Could you please help me assess the severity of such issue?

It's severely stupid. The crew that did that were morons.

The issue isn't compression. The shim's won't "compress" under the load of a smaller member above them. However, they will change in dimension as a result of shrinkage. During the first few months after they were placed, they probably shrank significantly and allowed the structure above them to move as well. There might be seasonal movement as the humidity in your crawlspace increases and decreases throughout the year and the shims expand and contract in response - perhaps as much as 1/4". This "pumping" action can cause problems with your finish flooring and it can lead to squeaks in the floor and cracks in the drywall.

None of this would have any effect on the perimeter foundation and it certainly won't cause cracks there.

The real problem is termites. Where are the solid pier caps that, as Jim Baird pointed out, are supposed to be present?

This isn't a "big" problem, it's just a stupid one. If it were my house, I'd want it fixed just so that I knew I wasn't walking around on top of stupid every day.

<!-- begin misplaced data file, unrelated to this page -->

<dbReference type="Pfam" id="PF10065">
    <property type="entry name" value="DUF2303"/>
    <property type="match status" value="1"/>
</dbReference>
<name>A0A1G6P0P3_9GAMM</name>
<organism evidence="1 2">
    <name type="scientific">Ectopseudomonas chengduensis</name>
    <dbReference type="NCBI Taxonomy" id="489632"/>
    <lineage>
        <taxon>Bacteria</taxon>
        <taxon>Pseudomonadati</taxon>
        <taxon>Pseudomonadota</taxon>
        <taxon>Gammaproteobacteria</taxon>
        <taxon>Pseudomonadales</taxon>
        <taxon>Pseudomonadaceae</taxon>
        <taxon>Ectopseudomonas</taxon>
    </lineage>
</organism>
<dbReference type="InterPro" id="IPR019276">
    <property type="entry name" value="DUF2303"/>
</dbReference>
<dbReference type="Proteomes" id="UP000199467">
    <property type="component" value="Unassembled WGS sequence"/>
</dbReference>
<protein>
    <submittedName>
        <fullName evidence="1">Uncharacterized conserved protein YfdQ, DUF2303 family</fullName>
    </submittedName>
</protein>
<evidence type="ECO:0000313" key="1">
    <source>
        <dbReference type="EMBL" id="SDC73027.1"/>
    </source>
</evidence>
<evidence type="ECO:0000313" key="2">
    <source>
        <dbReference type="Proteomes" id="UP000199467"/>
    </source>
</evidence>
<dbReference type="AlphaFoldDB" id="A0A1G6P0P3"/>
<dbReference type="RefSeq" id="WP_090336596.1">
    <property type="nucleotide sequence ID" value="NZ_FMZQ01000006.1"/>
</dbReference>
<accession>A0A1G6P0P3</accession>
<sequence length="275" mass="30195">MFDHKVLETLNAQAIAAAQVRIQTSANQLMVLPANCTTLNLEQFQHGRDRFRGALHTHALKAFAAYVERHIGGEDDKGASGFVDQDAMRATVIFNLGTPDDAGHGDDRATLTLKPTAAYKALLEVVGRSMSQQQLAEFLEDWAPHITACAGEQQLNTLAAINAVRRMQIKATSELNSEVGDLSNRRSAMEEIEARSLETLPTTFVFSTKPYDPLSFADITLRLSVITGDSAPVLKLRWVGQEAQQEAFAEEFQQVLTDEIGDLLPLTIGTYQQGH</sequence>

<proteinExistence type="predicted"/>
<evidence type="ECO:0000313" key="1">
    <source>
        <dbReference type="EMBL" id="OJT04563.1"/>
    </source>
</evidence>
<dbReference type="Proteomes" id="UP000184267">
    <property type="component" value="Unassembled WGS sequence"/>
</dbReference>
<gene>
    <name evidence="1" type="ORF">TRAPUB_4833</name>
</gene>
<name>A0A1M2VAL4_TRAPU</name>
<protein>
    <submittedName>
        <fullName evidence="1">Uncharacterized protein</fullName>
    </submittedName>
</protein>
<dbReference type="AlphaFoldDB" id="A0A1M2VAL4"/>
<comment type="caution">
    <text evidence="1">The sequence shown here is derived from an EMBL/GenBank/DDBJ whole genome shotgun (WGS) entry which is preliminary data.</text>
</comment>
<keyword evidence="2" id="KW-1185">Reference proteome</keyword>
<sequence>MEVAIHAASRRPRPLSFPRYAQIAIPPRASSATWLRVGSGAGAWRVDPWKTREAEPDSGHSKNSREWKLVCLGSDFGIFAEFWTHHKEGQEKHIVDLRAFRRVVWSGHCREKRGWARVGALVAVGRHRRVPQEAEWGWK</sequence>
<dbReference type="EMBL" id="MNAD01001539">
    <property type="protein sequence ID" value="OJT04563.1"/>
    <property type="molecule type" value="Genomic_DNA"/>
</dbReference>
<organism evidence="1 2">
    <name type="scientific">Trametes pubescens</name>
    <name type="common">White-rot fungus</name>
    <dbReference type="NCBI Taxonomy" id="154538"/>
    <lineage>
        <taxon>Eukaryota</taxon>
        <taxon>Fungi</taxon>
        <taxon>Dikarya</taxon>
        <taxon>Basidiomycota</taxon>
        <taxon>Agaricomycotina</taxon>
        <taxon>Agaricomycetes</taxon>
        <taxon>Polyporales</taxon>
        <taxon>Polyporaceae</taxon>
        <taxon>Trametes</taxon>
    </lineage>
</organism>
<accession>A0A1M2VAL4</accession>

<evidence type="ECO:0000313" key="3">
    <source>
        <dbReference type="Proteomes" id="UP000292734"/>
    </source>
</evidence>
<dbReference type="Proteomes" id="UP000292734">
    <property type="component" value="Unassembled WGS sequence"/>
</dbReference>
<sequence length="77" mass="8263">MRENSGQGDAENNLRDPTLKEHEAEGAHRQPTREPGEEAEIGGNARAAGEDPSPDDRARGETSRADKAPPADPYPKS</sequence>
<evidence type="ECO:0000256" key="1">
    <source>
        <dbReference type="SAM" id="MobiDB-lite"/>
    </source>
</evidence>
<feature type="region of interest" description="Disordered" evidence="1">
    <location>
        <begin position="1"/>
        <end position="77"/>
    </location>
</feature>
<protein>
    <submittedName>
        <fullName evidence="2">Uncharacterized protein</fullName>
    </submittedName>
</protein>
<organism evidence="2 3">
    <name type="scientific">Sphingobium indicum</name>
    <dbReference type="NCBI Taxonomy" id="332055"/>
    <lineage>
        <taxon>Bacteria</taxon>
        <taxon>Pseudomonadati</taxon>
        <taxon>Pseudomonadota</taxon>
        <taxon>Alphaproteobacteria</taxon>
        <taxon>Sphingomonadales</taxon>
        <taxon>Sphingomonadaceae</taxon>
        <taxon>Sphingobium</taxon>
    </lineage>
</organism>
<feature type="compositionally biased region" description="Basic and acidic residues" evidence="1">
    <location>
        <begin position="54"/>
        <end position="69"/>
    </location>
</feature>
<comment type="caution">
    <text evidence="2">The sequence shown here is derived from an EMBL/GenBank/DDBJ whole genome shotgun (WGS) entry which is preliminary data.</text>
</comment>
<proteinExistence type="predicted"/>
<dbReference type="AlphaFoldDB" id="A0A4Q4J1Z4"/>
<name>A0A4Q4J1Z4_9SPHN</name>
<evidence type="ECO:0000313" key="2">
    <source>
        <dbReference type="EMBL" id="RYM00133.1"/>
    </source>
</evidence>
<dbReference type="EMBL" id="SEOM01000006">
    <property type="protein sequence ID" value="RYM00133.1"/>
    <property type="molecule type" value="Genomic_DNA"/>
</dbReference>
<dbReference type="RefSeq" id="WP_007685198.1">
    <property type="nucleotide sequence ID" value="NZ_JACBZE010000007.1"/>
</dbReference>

Your naive confidence in a "known national builder" is frustrating for us, as those kinds of builders are often the worst out there. And they were particularly bad 6 years ago when they were building houses at breakneck speed.

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Those aren't shims. They're stacked boards that are serving as a pier.

Something no one has mentioned is the prevention of uplift and lateral displacement. And don't you want the components of a pier to serve as a single, supportive member?

As we know, in real time, those piers could perform swimmingly for many, many decades. But if someone is spending his dough, and buying a house, why not buy one a little less idiotic?

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It wouldn't be much cost for just that. Simply replace the stacked lumber with CMU's then add a plate on top. The real issue here, I think, is what else did this couillon builder do on this house because that may be where the really expensive repairs are.

The 2nd OP photo shows one such pier supporting a single floor joist. That makes me suspicious and is why I say 'couillon builder'.

Marc

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I have to ask the "ok, how bad is it really?" question.

Stupid? check.....

Termite highway? check......

Movement? probably, but mostly because the vb and other details are whacked, and even then, relatively minor.

I'd be fixing everything else before I gave the stacked pier a thought.

And, nationally known builders are the worst. Absolute worst.